Donald Molosi Brings History Back To Life

By Thato Rossouw

The past couple of weeks have seen me take part in a number of debates where topics around the decolonisation of curriculums in our schools – at primary, secondary and tertiary levels, and the teaching of “genuine” African history in these places were interrogated and thoroughly scrutinised. In those discussions, questions were raised about the authenticity of the histories that we are being taught in our schools and its relevance in the raising of a new African consciousness and identity. These debates and discussions left my mind thirsty for a deeper understanding about these topics and a scene I watched in the 2012 sic-fi movie, “Total Recall” – in which Matthias says to Douglas Quaid, ‘the past is a construct of the mind. It blinds us into believing it’ – added fuel to the curiosity driven inferno that was brewing in my mind about these questions, African history, and the role it plays in the development of the African consciousness and identity.

We are all blue

My intellectual thirst was quenched when I came across this book. “We Are All Blue” is a collection of two of multi-award-winning writer, playwright and actor Donald Molosi’s plays “Blue, Black and White” and “Motswana: Africa, Dream Again”. The author uses these two plays – which are said to be the first ever Botswana plays to be performed in New York’s prestigious Theatre District (Off-Broadway) – to scrutinize and discuss the excavation of African history and the development of a new African consciousness and identity which is independent from Western influence and Western gaze.

 

Blue, Black and White

The first play, Blue, Black and White, tackles the topic of Africans finding, excavating and dressing it up “in pride, intelligence, and foresight” their own history by telling the story of the inaugural President of the Republic of Botswana, Sir Seretse Khama, and his British born wife and the Republic’s First Lady, Lady Ruth Khama, and their history making interracial marriage. Even though the story is set in Botswana, the play highlights the commonality and interconnectedness of the history of the African continent and her people by continually introducing characters from the neighboring South Africa and Zimbabwe (especially Daniel Malan and Ian Smith, who were the Prime Ministers of South Africa and Rhodesia, respectively) and their role in the development of the attitude of the citizens of Botswana towards the marriage of Sir Seretse to Lady Ruth.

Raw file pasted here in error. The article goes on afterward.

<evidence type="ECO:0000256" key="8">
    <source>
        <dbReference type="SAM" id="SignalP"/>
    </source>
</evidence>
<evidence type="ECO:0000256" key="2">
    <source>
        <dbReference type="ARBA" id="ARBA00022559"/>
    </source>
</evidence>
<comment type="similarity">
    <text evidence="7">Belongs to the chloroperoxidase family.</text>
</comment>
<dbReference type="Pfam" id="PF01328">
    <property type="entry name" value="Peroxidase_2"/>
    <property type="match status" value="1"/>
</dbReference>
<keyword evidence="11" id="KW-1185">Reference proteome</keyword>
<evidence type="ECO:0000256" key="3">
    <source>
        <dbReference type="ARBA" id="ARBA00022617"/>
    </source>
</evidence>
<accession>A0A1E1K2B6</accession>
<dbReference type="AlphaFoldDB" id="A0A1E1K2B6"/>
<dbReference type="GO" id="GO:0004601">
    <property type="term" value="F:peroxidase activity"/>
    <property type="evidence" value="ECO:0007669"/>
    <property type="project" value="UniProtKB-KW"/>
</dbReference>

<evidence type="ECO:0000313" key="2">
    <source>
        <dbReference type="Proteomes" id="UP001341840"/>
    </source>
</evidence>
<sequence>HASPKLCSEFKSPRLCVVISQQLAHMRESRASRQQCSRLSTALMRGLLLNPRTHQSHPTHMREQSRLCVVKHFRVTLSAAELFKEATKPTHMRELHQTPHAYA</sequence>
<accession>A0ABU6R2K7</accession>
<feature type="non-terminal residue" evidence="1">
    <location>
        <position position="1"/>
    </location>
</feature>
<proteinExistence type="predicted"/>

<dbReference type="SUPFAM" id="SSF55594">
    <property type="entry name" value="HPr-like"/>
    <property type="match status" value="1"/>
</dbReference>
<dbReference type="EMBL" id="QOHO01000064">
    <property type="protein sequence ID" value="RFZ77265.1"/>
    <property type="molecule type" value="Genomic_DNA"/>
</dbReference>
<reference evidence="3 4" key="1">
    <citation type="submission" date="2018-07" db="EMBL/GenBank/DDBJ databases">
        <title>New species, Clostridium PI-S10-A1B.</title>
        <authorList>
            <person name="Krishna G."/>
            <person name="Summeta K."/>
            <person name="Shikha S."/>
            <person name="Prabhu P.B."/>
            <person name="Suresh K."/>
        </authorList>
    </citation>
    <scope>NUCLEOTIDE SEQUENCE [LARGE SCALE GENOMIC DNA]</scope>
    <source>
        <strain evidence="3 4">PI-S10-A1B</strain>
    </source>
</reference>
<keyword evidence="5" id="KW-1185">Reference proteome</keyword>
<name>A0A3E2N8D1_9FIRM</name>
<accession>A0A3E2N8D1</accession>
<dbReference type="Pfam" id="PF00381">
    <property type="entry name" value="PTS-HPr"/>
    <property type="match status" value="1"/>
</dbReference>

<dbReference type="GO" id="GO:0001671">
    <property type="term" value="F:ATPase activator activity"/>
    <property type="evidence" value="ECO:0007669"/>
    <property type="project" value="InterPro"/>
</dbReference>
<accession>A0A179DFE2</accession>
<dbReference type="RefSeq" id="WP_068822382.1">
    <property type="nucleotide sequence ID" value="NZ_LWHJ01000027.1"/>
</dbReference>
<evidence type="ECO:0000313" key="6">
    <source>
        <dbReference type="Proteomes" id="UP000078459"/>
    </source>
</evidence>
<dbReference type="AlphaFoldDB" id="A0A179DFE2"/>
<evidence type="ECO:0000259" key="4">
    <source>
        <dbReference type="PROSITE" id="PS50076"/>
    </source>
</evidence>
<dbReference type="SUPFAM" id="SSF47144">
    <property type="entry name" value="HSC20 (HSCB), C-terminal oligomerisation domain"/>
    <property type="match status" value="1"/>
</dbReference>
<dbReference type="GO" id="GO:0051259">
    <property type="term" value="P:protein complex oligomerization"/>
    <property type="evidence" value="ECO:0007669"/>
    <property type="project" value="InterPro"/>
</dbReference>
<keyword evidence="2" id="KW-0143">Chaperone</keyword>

With his brilliant characterization and firm understanding of his country’s history, the author begins his scrutiny of this issue by opening the play with a folktale about a young man, Morwangwedi, who goes in search for his late father, Ngwedi, after years of not knowing him. The play is set in a classroom and the learners are practicing the folktale to celebrate the commemoration of Sir Seretse Khama Week. The play carries the message that people need to search for, excavate and dress up their history in pride, intelligence, and foresight and use it to protect and develop themselves. An almost indirect call encouraging the reader, and the African people at large, to start learning their own history is made in scene six of the play – We Herinneren (“We Remember” in Dutch) – where the newly elected President, Sir Seretse Khama, delivers his inaugural speech, he says:

 

…. We were taught to despise ourselves and our ways of life. We were made to believe that we had no past to speak of, no history to boast of. Botswana, it should now be our intention to try and retrieve what we can of our past.

We should write our history books, to prove that we did have a past; and that this was a past just as worth writing and learning about as any other. We must excavate our history, dress it up in pride, intelligence, and foresight, so that it may indeed come alive in our consciousness today. We must connect the present to the past, so that the future may be secured. The past can disappear, and a nation without a past is a lost nation, and a people without a past is a people without a soul…